George “The Animal” Steele used to tell stories about working with Randy “Macho Man” Savage and chuckled at Savage’s tendency to want to go over every part of the match before it happened. George usually blew him off by saying something like “Randy, we’ll go out there, get *THIS* close to starting a riot, and then we’ll end the match.”
Getting the audience to lean forward and care about a wrestling match (especially when it’s “fake” wrestling), is one of those arts that goes woefully underappreciated in the business itself. You have to make the audience care about the wrestlers, make the audience care about the story they’re telling, and, if you do it right, you’ll get *THIS* close to starting a riot.
Al Snow explains the concept of “heat” in this next little clip. Heat, in pro wrestling, is the audience caring about a particular outcome and how the heels and the babyfaces work together to make the audience care. (Warning: Al Snow uses salty language that might not be perfectly safe for work.)
With what Al Snow said in mind, I remember the movie “The Rundown“.
If you haven’t seen The Rundown, you pretty much need to get out there and watch it *RIGHT NOW*. It’s a great little action movie romp with a charismatic main character in The Rock and Christopher Walken plays the bad guy. It’s got Rosario Dawson as a selling point and Seann William Scott as a reason to *NOT* see it, I suppose, but it perfectly runs with the best wrestling formula that gets The Rock “heat”, as described in the first half of the clip. We establish in the first scene that The Rock is a really, really tough customer… and then put him in a situation where we have him meet Christopher Walken and Christopher Walken’s goons and then we have The Rock and the goons meet each other and then watch them *NOT* get in a fight.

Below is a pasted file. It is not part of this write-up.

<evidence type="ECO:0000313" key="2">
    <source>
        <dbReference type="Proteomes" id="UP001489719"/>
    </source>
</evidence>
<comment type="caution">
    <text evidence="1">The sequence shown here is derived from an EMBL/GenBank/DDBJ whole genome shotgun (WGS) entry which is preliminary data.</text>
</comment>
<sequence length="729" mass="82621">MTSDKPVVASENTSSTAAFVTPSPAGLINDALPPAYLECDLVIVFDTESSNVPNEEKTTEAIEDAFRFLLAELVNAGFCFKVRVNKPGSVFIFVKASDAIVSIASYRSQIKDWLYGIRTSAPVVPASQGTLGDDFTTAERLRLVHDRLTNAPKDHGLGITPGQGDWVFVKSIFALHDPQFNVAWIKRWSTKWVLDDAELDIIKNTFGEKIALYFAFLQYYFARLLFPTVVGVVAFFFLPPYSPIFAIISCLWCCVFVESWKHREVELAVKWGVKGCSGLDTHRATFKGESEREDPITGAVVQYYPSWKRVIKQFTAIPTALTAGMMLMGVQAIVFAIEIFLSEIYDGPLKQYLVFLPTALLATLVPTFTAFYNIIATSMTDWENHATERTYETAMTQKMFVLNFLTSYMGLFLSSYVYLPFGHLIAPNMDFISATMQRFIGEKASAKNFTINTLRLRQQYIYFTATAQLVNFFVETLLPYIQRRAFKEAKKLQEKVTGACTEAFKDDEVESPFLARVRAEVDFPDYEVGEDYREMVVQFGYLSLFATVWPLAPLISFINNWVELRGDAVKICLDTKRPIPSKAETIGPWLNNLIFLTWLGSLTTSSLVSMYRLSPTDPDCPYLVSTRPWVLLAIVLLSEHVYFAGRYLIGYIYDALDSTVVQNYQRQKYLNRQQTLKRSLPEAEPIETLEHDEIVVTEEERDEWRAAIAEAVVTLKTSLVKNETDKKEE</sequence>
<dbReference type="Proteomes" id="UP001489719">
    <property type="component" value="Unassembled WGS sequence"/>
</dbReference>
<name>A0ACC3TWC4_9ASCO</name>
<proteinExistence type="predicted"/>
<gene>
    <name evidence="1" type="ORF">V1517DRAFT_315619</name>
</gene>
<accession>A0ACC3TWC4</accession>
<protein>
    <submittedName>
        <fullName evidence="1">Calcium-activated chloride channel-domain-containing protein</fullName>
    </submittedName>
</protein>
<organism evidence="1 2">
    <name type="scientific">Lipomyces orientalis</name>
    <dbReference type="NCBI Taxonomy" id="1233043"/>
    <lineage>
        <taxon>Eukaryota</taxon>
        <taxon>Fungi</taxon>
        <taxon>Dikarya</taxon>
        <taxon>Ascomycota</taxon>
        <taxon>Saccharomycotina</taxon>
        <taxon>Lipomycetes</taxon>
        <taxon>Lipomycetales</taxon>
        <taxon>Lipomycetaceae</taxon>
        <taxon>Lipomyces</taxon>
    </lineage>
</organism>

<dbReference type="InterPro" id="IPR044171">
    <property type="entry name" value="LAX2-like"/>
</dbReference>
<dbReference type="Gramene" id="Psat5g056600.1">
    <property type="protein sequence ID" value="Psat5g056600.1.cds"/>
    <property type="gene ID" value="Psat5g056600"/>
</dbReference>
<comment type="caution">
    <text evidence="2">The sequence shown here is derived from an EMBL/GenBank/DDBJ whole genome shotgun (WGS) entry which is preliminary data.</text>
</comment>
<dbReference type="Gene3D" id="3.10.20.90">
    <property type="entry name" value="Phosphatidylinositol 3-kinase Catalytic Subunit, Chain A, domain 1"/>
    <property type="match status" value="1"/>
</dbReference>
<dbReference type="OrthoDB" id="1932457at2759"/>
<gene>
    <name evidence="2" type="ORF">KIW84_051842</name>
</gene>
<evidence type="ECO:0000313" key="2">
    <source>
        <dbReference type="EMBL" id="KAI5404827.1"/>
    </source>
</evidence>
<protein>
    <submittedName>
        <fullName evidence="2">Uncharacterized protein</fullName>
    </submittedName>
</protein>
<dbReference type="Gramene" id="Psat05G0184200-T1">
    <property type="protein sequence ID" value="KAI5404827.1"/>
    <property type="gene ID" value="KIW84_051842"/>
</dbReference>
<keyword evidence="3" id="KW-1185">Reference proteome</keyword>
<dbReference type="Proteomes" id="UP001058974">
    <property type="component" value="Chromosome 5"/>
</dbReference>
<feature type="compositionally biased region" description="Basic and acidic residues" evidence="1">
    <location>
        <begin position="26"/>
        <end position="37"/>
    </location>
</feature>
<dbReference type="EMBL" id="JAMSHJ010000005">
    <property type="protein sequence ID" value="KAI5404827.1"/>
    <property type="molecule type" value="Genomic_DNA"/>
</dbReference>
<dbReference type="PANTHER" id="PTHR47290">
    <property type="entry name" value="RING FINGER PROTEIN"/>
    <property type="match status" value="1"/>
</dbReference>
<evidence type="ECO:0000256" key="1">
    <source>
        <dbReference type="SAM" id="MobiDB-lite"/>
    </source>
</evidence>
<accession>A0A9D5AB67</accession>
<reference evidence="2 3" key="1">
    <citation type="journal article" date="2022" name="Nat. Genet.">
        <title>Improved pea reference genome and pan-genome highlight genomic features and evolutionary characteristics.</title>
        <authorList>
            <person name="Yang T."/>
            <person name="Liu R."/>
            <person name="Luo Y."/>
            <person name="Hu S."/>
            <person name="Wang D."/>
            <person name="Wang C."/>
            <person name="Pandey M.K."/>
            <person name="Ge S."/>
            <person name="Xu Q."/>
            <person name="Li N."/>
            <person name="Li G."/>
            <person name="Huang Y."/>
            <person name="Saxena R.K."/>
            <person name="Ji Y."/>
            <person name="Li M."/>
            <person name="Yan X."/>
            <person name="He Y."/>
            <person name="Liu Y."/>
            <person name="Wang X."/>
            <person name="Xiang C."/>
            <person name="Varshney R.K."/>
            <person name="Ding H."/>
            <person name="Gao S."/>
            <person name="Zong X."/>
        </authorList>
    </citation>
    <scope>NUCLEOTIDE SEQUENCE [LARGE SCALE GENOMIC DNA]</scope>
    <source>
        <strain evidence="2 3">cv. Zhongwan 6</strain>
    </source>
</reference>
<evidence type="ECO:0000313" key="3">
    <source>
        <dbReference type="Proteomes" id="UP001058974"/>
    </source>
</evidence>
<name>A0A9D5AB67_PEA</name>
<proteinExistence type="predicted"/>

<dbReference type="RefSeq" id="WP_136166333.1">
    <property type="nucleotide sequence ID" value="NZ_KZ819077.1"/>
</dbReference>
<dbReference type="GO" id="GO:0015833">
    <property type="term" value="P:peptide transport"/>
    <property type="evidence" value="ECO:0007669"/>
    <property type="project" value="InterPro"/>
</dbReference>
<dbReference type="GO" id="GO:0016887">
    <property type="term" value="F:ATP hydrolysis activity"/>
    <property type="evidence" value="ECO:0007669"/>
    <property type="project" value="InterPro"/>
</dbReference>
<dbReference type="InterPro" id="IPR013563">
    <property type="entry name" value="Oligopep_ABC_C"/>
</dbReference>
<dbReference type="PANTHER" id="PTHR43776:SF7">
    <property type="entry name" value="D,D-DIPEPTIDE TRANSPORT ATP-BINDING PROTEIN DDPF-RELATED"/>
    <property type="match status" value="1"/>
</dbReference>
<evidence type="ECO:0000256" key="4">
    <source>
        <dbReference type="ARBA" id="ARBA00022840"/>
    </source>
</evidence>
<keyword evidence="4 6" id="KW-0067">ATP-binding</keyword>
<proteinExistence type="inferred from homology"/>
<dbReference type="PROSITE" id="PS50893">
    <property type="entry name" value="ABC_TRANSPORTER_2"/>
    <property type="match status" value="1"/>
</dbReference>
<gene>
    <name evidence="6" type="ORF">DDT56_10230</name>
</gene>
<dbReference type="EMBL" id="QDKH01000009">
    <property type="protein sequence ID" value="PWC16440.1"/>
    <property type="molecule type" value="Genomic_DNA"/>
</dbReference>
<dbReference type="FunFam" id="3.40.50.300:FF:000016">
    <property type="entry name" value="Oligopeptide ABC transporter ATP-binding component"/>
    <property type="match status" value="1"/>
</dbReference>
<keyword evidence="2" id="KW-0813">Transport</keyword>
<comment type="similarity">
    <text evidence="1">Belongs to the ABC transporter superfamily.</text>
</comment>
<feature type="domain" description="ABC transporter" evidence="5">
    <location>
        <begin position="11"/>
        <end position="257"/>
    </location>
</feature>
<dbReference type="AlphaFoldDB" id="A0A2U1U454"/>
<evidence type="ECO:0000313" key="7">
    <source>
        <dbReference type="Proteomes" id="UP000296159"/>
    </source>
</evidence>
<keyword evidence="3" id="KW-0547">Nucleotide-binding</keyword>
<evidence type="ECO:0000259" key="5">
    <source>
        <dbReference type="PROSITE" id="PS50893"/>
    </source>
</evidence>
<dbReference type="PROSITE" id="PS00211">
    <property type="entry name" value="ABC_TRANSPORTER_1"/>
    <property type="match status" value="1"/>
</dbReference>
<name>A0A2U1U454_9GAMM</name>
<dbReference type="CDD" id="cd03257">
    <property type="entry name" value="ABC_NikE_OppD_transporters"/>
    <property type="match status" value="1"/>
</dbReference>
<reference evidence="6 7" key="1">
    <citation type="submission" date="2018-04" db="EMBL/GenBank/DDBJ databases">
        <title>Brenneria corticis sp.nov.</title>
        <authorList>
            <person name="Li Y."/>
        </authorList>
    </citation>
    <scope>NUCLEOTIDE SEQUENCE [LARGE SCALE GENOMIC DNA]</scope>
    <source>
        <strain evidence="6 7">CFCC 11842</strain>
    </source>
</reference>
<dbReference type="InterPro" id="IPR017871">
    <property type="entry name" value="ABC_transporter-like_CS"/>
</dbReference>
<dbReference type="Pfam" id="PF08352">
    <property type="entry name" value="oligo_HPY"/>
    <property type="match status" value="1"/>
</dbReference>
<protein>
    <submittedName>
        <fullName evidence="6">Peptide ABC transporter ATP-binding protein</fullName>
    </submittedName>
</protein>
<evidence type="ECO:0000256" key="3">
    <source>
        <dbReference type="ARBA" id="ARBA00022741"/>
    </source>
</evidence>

Then a handful of things happen again and again and we see them continue to *NOT* get in the fight.
Then, in the first half of the final action sequence, we see them agree “okay… *NOW* we’ll fight…” but The Rock says “I’m going to fight with one hand tied behind my back.”
And then, in the second half of the final action sequence, we see The Rock say “Okay. We’ll all just fight for real now.”
And the final action sequence resolves itself.
We have a handful of small scenes after that. Some dénouement. Lets you catch your breath after that really big exhalation at the fight scene.
I’m comparing to any number of action movies I’ve seen in recent years and there are a couple of other ways to do it. One of the ways that works well is the “video game” structure of having your hero fight the little bad guys, then fight a Minor Named Bad Guy, then fight some more little bad guys, then fight a Mid-Tier Named Bad Guy, then fight some *MORE* little bad guys, and culminate in the fight against The Big Bad Guy. Another way is to just screw everything up and give no real thought to pacing at all and just have a couple hours of amazing stunts and big special effects and get people into the theater on the first weekend and forget about the movie by the time they walk back to the car.
But, seems to me, the *BEST* way to get people to talk about your movie is to take the simple formula described by Al Snow in his discussion of Heat above. Show the audience what they want… then withhold it from them for 85 minutes only to give it to them good and hard in the last 20.
And send them home happy.
So… what are you reading and/or watching?